The Glass Manufacturing Industry Tables 5 to 8 show the examples of the heat balance of the furnace. Tables 6 and 7 show the heat balance of the forehearth. Amount of calorie to heat the chain belt appears to be included. Table 8 presents an example of the lehr heat balance. -31- .Figure 21 Heat Balance Chart for Glass Melting Tank Source : Guidance of Energy Conservation (1983). The positions for measuring the temperature are illustrated in Figure 22. Table 5 indicates the heat balance for three furnaces produced at different times. The characteristic of this case is that the other heat outputs are greater. forehearth and lehr. It shows that good results are obtained according to the progress of the energy conservation efforts.

Figure 22 Measured positions for heat loss measurement from forehearth -32- .


3 4.11 0. 3 (1983).6 120.5 448.56 7.0 17. No.39 7.7 42.9 2633. 4 -34- .3 100 Source : New Glass Tech Vol.3 as 100% heat bring of glass 100 20.Table 6 Heat loss value of forehearth A Area m2 Crown 1 2 3 4 5 6 7 8 9 0. 4 Table 7 Heat balance of forehearth x 104 kcal/d Input Heat bring of glass Heat of combustion Heat carried out by glass Heat loss from wall Exhautgas and other 2184.30 1.6 99.5 120. 3 (1983).84 1.43 2.2 959 Bottom 10 11 12 Total 214000 21.3 output 2104.8 16.97 B Average heat loss kcal/m2h 10000 519 885 9000 9050 1206 751 1290 490 695 387 2030 AxB kcal/h 5600 3788 1593 990 3530 9017 5886 1290 931 5860 793 2253 41531 Source : New Glass Tech Vol.9 3. No.8 2633.3 1526 Side wall 411000 41.0 1.80 0.4 768 % 83.0 100 79.11 39.05 1.48 7.90 8.5 96.5 Total heat loss kcal/d Part loss/ total loss % Heat loss/ area kcal/m2h 372000 37.6 19.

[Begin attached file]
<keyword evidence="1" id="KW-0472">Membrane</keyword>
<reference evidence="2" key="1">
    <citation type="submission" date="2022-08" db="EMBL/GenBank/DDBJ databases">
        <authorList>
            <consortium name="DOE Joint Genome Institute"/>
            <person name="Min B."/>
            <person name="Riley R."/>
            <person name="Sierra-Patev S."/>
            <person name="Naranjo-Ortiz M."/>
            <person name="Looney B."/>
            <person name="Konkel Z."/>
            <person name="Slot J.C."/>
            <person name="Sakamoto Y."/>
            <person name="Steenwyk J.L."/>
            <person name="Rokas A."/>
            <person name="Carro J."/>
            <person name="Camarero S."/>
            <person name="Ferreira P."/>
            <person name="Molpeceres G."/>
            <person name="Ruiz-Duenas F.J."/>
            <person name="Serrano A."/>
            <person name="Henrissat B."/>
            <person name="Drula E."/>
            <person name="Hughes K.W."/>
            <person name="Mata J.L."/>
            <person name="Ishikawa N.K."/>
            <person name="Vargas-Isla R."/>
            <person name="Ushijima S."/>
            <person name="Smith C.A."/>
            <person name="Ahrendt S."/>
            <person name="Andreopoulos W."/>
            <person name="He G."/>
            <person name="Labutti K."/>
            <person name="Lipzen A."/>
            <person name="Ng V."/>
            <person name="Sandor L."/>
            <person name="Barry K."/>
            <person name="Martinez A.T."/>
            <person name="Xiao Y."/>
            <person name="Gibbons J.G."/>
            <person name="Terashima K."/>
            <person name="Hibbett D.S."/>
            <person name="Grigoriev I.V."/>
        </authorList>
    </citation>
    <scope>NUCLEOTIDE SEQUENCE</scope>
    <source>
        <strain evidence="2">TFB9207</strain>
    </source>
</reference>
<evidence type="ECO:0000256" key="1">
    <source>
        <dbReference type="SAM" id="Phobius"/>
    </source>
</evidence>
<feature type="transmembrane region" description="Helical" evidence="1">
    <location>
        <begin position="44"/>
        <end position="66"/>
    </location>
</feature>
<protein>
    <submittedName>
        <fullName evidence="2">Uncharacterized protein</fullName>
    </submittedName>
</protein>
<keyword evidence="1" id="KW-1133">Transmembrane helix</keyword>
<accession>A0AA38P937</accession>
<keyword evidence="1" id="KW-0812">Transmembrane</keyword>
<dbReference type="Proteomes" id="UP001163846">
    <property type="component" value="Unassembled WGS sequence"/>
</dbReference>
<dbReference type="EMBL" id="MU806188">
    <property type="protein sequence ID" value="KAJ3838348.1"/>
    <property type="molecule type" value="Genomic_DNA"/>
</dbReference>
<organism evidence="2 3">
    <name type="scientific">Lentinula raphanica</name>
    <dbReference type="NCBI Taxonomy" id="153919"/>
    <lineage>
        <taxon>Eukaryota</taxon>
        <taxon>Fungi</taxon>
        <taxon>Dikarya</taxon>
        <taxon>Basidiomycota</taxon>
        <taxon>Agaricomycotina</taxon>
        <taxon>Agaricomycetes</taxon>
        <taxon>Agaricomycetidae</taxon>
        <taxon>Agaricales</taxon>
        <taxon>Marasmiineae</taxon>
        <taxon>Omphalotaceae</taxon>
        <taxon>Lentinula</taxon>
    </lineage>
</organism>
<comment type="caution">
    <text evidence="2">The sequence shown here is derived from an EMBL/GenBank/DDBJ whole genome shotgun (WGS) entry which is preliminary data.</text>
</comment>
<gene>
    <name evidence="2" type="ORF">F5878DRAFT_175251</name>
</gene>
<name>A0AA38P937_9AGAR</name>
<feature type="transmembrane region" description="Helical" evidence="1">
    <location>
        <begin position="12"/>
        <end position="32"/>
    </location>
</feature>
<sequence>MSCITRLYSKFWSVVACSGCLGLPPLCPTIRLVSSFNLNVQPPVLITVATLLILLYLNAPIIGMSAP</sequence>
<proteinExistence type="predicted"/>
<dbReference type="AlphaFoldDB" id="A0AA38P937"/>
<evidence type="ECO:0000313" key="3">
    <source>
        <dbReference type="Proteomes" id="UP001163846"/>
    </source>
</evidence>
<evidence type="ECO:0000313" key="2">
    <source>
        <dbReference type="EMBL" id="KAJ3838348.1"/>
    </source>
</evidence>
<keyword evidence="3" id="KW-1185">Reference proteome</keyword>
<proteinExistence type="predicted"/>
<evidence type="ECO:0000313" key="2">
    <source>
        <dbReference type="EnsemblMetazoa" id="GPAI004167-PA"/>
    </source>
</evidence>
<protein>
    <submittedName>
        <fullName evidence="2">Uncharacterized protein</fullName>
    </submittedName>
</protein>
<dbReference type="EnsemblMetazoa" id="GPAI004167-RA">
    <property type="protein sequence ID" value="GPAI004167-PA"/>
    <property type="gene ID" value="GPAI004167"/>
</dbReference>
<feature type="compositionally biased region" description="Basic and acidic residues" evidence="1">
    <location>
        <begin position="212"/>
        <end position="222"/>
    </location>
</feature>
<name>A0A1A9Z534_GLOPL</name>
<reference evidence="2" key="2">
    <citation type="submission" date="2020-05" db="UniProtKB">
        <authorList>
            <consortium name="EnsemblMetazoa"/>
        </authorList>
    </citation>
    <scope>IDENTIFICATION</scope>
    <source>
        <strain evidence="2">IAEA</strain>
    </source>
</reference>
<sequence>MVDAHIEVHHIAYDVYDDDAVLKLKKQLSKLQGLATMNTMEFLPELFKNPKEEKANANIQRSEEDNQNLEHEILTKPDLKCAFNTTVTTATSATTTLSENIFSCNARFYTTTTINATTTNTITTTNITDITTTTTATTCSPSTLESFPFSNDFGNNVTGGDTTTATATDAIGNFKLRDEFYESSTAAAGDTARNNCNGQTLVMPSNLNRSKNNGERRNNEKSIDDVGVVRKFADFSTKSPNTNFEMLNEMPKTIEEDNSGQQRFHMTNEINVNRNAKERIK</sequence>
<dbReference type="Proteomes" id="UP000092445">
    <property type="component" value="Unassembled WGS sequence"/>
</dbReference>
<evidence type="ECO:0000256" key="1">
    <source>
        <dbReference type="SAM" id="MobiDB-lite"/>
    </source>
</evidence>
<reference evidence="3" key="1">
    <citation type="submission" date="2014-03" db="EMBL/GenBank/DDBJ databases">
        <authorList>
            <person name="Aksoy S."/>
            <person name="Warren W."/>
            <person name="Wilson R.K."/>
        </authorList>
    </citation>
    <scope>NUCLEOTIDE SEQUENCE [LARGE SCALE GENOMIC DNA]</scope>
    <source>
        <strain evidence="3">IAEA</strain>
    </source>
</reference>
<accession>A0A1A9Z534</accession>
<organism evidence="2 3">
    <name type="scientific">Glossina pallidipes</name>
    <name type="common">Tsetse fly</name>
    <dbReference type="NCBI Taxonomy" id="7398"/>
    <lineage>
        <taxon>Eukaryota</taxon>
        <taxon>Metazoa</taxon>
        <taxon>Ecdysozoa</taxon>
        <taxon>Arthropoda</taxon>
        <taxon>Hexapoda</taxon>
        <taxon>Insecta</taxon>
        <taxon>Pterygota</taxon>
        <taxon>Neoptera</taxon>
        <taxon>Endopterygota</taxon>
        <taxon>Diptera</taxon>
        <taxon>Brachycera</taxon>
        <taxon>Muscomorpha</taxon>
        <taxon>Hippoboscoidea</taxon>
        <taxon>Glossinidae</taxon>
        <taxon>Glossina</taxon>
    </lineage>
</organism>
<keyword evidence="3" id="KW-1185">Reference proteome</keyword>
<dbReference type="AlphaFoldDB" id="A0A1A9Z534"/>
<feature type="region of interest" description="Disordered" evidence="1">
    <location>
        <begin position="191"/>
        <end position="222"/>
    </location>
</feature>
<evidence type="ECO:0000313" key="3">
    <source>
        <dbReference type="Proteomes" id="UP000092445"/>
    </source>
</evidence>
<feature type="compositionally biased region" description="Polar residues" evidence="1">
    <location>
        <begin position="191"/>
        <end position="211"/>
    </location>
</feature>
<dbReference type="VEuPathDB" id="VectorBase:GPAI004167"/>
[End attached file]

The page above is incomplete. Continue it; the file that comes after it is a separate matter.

and glass is agitated by the bubble. The bubbling method Several nozzles or ten or more nozzles are installed. Since this electricity is used for glass melting at the efficiency of close to l00%.5 100 Total 100 Source : Guidance of Energy Conservation (1983).4 139.0 251. Thus. thereby speeding up the homogenization and improving the product quality. Since the electricity required to increase the pull by 1 ton is said to be 22 to 28 kW. this method is very effective.3 79. improved product quality reduces the failure rate. and 1 to 10 liters of air per hour are fed into molten glass.0 14. alternating current (AC) is supplied to the melting chamber or heating.5 4. 3. this method directly contributes to energy conservation.4 Other measures (1) Use of electric booster To increase the pull without changing the furnace size.1 134. perpendicular to the flow of the glass.3 The Glass Manufacturing Industry % Fuel Heat carried in by glass 450 116. resulting in increased furnace temperature. The use of the booster to increase the pull will reduce the specific energy consumption.5 23.8 566. Moreover.5 44. and decreases the specific energy consumption. Bubbling increases the temperature at the bottom of the melting chamber. at the bottom close to the hot spot of the melting chamber. (2) Bubbling Air is put through the bottom of the melting chamber. input of 24080 kcal is sufficient since 1 kW corresponds to 860 kcal.8 24. Assuming it to be 28 kW.5 20.Table 8 Heat balance of lehr Heat input % Heat output kcal/kg Side wall heat loss Open space heat loss Exhaust gass heat loss Heat carried out by glass Other 27. -35- .7 2. This method is often used for the bottle making furnace.